At the MariaDB Foundation, we want MariaDB Server to be a model citizen in the Open Source world. For now, there is a sizeable gap between dreams and reality. But that doesn’t stop us from striving to improve. Let me here describe some of our challenges, and share some visions of where we want to be.
One pain point is the state of the development tree. A model citizen would ensure that the tree can always be built. Every day, all the features under development could be tested by the community, on all platforms. All code pushes would be committed only on condition that the code not only compiles on the individual developer’s laptop, but on all platforms. And on condition that the code passes the regression tests. On all platforms.
We’re not yet in a situation where the MariaDB Server tree always passes all tests on all platforms, but we’re working on it. Every developer, every contributor should be able to rely on the main development branch to work, so that the bugs I encounter when developing are mine only.
Our continuous integration (CI) is based on Buildbot, and theoretically, it enables us to go far towards being model citizens. But in practice, we cannot run all tests on all commits as a precondition for pushing the code. It takes too long (several hours) to run the tests, and particularly sporadic failures are a challenge, as they don’t happen every time.
Our MariaDB Server’s key role is to function in the environment of our users, and the interoperability of MariaDB Server with the user’s data and software is something that will remain of critical importance. For popular Linux distributions and client connectors, we perform some tests ourselves. However, we’ll need to provide the ability for interested parties to take part in our CI process.
According to old school wisdom, you cannot define both a deadline, a feature set, and a quality level. Pick two. And old school has it right.
However, as users are always asking for them all – features, by a deadline, without bugs – we will inevitably have to strike some compromise between the three.
The pain point here is agreeing on what defines a release. We do not compromise on quality, but shall we release at a fixed deadline or when a certain feature set is implemented?
This discussion has existed since MariaDB Server was forked off MySQL. Until MariaDB 10.1, we did feature-based releases. Now, there is a broad understanding that users expect fairly regular releases at a fairly frequent cadence. Since 10.2, we have done time-based releases, with various levels of success. For 10.6, we abandoned the time constraint, and shifted in a feature-based direction again. However, irregular feature-based releases with long intervals between them create a vicious circle of delaying a release even more, just a little bit, to get just one more feature in. But a release cannot have it all, we must not try to create what the Germans call an “eierlegende Wollmilchsau”. An egg laying wool milk sow is wishful thinking.
But time-based releases have their drawbacks too. If a feature isn’t ready by the release deadline, it will have to wait for the next release. This is called the “train model”. And we all hate missing a train.
Still, there are trains and there are trains. Missing a subway train or a tram isn’t nearly as upsetting. You just wait five-ten minutes for the next one. It might look that changing the train model to accommodate more frequent releases — shall we call it the “tram model”? — would significantly reduce the pain of missing a release. Unfortunately, it is not that simple.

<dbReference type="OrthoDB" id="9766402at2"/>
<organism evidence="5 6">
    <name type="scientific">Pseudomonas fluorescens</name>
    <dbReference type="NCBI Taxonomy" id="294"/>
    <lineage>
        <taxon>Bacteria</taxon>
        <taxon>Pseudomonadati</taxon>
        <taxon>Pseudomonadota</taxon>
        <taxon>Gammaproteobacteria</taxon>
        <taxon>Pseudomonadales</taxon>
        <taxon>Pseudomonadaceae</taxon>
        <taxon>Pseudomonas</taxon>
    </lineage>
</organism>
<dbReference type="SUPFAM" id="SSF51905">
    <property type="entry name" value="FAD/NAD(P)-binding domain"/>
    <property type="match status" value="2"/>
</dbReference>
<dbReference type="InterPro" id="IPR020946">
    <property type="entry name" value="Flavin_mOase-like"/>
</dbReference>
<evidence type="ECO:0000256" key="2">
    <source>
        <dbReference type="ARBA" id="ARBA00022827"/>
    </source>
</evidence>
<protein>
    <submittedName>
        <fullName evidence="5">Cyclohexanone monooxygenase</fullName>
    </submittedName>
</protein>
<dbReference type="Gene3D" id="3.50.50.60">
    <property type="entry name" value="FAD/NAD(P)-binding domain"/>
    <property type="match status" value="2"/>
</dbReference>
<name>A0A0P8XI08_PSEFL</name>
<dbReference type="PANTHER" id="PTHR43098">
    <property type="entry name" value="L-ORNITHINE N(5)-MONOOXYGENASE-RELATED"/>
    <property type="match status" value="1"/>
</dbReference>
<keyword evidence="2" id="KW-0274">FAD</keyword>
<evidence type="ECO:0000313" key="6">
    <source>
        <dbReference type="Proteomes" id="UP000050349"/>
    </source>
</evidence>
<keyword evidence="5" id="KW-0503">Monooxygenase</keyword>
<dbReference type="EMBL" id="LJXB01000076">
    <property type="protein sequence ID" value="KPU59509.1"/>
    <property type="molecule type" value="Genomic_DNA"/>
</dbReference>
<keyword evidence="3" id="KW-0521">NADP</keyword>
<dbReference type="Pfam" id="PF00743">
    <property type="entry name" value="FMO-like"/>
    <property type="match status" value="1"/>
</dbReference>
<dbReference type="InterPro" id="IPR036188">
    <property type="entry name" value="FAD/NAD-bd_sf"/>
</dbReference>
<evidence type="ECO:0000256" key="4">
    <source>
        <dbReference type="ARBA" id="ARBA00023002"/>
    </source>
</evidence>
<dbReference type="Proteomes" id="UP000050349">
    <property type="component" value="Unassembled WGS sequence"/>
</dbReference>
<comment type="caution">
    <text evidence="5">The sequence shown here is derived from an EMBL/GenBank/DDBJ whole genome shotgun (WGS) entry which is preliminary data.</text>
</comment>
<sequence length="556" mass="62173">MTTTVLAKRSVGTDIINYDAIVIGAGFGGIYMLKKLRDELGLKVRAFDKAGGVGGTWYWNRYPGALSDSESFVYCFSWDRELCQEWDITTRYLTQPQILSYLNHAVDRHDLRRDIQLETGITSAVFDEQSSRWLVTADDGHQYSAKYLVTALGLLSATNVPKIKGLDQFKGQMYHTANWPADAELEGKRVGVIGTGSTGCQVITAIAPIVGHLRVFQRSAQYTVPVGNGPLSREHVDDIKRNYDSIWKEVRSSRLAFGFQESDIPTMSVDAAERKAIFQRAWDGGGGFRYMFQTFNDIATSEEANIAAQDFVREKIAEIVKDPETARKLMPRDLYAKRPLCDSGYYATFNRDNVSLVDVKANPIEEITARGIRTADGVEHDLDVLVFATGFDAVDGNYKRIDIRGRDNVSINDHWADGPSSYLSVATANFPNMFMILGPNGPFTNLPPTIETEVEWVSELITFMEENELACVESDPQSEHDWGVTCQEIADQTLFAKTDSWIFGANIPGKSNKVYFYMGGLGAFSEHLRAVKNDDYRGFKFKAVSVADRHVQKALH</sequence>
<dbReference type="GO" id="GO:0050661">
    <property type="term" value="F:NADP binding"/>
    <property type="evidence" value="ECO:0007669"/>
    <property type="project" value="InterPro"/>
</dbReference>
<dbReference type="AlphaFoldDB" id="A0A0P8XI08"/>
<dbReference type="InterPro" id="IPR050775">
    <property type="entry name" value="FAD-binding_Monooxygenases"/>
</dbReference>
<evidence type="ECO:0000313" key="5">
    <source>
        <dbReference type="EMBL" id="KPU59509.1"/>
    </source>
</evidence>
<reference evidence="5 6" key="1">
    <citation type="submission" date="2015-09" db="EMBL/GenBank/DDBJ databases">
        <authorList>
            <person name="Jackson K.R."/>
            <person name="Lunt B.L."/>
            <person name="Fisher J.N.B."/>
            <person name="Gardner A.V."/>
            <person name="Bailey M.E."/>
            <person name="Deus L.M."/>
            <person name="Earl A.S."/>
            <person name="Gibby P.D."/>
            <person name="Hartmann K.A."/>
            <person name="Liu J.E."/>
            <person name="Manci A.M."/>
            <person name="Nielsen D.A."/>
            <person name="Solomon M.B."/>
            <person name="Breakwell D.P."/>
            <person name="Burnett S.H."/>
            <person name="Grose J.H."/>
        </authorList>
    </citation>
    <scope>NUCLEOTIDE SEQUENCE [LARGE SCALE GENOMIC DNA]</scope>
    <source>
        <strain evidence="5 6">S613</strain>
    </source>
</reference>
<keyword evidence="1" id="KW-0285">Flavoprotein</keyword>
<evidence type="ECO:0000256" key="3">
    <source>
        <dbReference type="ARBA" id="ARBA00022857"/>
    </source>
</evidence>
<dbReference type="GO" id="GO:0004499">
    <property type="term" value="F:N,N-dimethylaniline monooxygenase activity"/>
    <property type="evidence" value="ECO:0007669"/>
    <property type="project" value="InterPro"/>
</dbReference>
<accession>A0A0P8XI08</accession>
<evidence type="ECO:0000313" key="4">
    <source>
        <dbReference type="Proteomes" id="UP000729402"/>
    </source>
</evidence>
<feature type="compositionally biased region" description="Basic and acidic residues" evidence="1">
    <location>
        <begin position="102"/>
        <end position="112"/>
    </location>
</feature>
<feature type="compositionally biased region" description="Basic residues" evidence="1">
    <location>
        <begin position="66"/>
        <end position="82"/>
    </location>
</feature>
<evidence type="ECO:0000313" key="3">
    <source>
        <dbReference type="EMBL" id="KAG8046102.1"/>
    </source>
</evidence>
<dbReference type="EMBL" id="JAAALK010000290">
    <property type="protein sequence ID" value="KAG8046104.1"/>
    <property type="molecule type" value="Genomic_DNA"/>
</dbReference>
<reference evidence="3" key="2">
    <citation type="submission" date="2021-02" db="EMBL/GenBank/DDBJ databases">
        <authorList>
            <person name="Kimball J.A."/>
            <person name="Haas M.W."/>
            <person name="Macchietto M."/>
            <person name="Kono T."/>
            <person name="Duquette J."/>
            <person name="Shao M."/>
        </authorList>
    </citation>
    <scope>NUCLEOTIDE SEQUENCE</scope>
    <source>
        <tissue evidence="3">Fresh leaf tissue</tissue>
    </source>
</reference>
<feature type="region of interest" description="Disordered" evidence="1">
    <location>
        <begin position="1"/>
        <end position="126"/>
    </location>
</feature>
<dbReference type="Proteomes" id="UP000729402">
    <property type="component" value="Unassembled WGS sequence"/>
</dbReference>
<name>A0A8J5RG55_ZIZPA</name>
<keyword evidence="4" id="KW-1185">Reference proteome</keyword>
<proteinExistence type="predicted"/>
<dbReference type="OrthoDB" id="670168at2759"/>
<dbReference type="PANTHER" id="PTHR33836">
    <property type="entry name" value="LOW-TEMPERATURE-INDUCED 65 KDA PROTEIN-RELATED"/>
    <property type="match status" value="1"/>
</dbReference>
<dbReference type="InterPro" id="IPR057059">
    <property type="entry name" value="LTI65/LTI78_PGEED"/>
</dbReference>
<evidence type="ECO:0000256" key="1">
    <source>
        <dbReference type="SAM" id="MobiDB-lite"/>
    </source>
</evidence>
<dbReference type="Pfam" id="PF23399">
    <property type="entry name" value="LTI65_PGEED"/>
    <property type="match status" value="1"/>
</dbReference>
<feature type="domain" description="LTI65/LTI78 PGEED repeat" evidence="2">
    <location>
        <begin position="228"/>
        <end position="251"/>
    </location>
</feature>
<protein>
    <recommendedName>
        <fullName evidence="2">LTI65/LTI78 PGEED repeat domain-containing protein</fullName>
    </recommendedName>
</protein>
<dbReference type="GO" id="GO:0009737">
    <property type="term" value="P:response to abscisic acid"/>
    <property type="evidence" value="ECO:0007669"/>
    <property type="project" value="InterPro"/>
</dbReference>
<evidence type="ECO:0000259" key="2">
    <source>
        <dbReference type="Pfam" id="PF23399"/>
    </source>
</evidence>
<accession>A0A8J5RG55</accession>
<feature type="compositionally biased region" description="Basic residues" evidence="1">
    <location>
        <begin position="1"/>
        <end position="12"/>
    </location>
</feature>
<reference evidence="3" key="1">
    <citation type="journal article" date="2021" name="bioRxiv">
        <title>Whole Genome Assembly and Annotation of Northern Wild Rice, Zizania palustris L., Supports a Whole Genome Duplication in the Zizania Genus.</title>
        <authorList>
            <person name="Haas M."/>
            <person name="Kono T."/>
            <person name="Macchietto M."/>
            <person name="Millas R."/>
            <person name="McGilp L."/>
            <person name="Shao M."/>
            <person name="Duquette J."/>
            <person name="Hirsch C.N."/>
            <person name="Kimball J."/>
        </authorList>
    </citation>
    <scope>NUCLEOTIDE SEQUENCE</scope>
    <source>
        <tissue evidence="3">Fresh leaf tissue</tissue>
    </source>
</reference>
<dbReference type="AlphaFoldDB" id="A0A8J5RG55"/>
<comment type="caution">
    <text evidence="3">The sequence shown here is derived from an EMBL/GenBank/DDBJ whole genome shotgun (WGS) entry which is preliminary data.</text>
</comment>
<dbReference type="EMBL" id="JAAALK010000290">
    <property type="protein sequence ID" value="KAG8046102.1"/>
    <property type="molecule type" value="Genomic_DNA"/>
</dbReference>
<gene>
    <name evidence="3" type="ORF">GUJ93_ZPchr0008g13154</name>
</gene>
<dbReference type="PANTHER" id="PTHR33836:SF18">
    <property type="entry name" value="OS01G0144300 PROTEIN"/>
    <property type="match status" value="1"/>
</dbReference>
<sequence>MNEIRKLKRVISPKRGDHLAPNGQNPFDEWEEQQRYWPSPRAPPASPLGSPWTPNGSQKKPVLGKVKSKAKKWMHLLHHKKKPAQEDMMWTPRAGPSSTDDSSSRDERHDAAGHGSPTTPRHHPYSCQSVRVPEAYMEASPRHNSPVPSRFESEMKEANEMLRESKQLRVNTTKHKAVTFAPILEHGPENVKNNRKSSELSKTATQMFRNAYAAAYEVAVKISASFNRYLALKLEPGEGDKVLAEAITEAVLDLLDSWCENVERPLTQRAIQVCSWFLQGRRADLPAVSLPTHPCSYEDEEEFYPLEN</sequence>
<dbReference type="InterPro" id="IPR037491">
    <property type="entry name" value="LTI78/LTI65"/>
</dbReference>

There is a fundamental contradiction between releasing more frequently and releasing a good quality, mature product. First, we release an alpha version of the new MariaDB. Some users start trying it out, they find and report bugs. When the stream of incoming bugs has slowed to a trickle, we release a beta version of MariaDB. More users download and try it. More bugs are being discovered and reported. And later we produce a Release Candidate version to reach even more users — it is supposed to be almost, but not quite, of the production quality. And after fixing those last bugs we declare this new MariaDB version stable (or GA for General Availability).
This means a release has to mature on its own schedule, we cannot simply will it to be stable to save the time. But perhaps it might be possible to compress the time somewhat by doing intensive internal testing before the very first release. Ideally, intensive targeted testing can allow us to fast-forward through early maturity phases, discovering those bugs in days and weeks, not months.
Still, no internal testing can tell us what users do — whether new features solve user problems, whether they fit into user applications, whether they do what users expect them to. Internal testing can only tell us whether a feature works as we designed, but only users can tell whether we have designed it correctly. It is absolutely crucial to provide early access to new features to be able to discover and correct those problems that no internal testing can find.
MariaDB Server is doing quite well, quality wise. We manage to keep up with bugs, even though MariaDB popularity is growing (according to Debian’s popcon). This means, one could say the quality is actually getting better.
Yet, there is quite a lot of potential to get closer to being a model Open Source citizen, through changes in the engineering practices – in the areas of continuous integration, testing, and striking the right balance between timeliness and feature set. Some of the culture changes need to come from within, but part of our desire to be model open source citizens is to get input from the community.
There will be changes coming up. We won’t be able to solve all of these overnight, and we don’t expect everything to work perfectly the first time. For further plans and progress reports on incremental improvement, watch this space!